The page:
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Having been on the receiving end of drunken love utterances from a man incapable of offering them in the clarity of sobriety, I have to take the position that it means nothing. The inhibition being removed was the willingness to say what was necessary to get what he wanted, which he wouldn't do in the stark light of day.

People say a LOT when inebriated, from confessions of 'love' to admittances of weaknesses. They may even be true - in that moment. Until and unless the conscious mind admits those things, they will not serve anyone well. It's probably best not to have to get through life in a drunken state.
Gabby,

Thanks for kicking things off. You write:

“People say a LOT when inebriated, from confessions of 'love' to admittances of weaknesses. They may even be true - in that moment.”

I understand the sentiment, believe me. You got to the crux of my question. If it’s “true – in that moment”, is it untrue later?

If the answer is yes, then let’s consider the flip-side: how often do we say things that are untrue while sober? Or, another aspect, how often do we AVOID saying something that is true when sober because we are too inhibited to say it? How do we discern?

You write, “The inhibition being removed was the willingness to say what was necessary to get what he wanted, which he wouldn't do in the stark light of day.”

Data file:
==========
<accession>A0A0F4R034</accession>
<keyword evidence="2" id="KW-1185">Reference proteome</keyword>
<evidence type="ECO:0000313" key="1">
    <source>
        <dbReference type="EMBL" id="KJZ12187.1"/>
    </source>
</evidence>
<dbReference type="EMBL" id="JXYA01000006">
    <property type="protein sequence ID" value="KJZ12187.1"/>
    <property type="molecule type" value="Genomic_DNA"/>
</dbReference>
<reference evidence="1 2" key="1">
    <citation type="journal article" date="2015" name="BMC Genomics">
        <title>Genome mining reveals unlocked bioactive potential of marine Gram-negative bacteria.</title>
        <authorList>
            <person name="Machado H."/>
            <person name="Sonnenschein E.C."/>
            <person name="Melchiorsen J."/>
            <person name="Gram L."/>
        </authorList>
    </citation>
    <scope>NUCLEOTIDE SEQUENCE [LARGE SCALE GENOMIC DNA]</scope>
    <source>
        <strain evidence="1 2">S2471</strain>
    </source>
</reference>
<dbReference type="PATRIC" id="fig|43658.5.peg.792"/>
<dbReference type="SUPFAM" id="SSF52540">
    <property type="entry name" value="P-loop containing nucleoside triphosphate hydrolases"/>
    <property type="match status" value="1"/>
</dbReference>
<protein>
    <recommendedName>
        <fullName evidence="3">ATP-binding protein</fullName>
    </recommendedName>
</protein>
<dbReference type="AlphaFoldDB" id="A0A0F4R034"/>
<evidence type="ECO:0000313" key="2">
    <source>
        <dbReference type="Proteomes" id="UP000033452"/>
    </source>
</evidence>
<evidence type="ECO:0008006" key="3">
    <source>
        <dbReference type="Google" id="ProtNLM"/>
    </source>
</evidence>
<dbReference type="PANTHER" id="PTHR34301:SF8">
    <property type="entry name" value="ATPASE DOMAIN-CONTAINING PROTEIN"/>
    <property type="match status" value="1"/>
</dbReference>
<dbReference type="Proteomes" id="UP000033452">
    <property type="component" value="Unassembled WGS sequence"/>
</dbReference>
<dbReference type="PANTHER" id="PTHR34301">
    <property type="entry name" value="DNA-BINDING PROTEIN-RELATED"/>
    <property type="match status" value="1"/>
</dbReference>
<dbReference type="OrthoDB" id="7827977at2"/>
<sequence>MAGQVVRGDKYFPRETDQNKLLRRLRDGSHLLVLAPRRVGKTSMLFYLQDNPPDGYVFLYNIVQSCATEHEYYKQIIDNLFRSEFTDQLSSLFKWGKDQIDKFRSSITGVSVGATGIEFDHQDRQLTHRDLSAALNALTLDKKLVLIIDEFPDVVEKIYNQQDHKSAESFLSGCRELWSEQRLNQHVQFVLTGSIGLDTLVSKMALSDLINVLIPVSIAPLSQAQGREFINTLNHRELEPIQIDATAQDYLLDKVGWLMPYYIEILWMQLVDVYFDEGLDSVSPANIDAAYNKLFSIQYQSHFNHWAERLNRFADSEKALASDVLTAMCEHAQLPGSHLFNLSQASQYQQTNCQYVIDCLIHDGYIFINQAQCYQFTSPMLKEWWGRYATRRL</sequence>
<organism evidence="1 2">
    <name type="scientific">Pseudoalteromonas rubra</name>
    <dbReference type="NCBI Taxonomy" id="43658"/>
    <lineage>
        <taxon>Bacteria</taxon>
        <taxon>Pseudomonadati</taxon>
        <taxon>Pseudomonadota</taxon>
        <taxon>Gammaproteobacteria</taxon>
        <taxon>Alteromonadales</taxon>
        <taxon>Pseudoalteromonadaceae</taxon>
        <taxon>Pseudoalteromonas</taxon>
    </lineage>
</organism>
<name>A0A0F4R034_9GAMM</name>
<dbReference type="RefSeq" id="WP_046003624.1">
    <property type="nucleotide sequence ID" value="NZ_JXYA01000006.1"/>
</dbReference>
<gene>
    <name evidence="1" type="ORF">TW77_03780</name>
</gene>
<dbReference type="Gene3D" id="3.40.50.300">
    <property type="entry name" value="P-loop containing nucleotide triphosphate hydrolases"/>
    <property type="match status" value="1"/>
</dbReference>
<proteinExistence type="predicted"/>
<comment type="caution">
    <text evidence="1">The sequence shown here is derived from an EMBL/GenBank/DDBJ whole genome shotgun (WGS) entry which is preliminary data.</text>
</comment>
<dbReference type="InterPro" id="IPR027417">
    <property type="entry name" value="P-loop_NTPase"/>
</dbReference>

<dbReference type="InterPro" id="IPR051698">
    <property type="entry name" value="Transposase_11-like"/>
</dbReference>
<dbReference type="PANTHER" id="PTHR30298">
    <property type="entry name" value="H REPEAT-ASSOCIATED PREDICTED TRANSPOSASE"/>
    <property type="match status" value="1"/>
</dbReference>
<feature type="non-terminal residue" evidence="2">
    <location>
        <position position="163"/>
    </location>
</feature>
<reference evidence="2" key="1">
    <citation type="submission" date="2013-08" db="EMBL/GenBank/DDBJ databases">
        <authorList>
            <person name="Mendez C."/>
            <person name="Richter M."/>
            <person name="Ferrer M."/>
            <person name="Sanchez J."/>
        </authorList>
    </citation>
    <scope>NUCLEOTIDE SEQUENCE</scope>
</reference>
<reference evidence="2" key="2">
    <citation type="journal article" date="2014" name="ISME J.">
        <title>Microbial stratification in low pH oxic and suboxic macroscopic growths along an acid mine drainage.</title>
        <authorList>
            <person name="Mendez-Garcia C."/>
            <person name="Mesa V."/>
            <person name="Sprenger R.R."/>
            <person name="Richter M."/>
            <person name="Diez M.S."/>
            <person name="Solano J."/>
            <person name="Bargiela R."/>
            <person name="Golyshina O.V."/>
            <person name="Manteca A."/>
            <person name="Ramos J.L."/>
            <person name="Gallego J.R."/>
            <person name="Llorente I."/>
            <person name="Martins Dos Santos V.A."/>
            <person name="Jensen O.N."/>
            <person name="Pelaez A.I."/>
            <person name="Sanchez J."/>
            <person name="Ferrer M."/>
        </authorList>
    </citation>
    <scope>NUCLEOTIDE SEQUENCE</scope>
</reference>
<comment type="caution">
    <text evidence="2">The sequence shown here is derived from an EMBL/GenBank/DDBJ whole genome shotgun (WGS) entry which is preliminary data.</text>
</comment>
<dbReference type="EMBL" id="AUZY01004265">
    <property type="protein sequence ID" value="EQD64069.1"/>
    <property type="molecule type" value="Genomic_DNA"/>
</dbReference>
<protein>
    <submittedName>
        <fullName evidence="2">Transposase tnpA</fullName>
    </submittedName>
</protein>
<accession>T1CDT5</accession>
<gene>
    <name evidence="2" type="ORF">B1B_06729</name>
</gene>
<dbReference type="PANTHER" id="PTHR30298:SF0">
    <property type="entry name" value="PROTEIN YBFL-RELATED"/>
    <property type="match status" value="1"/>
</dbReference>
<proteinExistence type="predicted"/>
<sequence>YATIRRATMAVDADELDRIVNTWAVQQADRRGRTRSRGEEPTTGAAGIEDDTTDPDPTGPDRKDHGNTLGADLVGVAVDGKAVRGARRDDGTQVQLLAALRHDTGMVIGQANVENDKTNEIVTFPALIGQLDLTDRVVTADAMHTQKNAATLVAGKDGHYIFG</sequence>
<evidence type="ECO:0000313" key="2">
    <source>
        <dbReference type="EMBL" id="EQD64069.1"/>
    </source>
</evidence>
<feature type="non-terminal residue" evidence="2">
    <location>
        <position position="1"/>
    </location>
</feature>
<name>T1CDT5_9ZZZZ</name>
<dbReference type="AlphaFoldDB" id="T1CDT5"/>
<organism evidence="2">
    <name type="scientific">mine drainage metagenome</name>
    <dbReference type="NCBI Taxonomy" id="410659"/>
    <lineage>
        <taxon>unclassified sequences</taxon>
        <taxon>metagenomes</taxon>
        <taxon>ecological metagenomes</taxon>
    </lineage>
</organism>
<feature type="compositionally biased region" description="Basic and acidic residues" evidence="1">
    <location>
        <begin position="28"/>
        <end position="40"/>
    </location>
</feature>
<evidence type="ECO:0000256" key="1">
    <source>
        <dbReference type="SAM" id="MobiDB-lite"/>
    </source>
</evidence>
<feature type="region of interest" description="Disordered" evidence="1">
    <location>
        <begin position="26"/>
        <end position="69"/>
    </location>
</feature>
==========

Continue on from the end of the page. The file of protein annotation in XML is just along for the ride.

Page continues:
The thought occurs to me that the circumstance you describe could possibly be either, good or bad. And I’ve certainly encountered people who were willing to “…say what was necessary to get what he wanted,” even when they were sober. I wonder if the fact that they were able to do that while sober is actually even worse than doing while drunk. Just thinkin’ …
Rick - in answer to the question of how often do we say things that are untrue while sober?

A LOT.

My mind doesn't work in black and white either, but I can't get my brain heated up trying to figure out what people 'really' mean when they speak. I take most things at face value anymore.
I think we give more credibility to the negative precisely because we know the drunken utterances are not run through the brain's inhibitions.

When a person is sober, they most often do not say the negative out of concern for the other person's feelings. They do not say the positive because they don't want to, for their own internal reasons of fear or spite.

So, when you tell me "I love you" only when you are drunk, I sure know it and realize you don't want to say it when you are sober. You don't want to tell me something good, if you think about it. The knowledge that your brain will stop you from saying something positive to me pretty much discounts any positive from the words themselves.

When you tell me I have a fat ass only when you are drunk, I know that when you think about it, you don't want to hurt my feelings. You do think I have a fat ass, but most of the time you care about me enough to not say it out loud.

Intention is indicated far more by the sober mind, and intention often matters more than words.
Heh, Gabby,

I fully agree with your view, "...I can't get my brain heated up trying to figure out what people 'really' mean when they speak."
kh3333,

I guess what struck me was the knowledge that sometimes people DO want to say something positive to you when they are sober, but are TOO inhibited to say it. With that in mind, does the fact that they are drunk when they say it diminish the genuineness of the expression? I think it might not be a definitive answer of yes, but more a case-by-case situational sort of thing.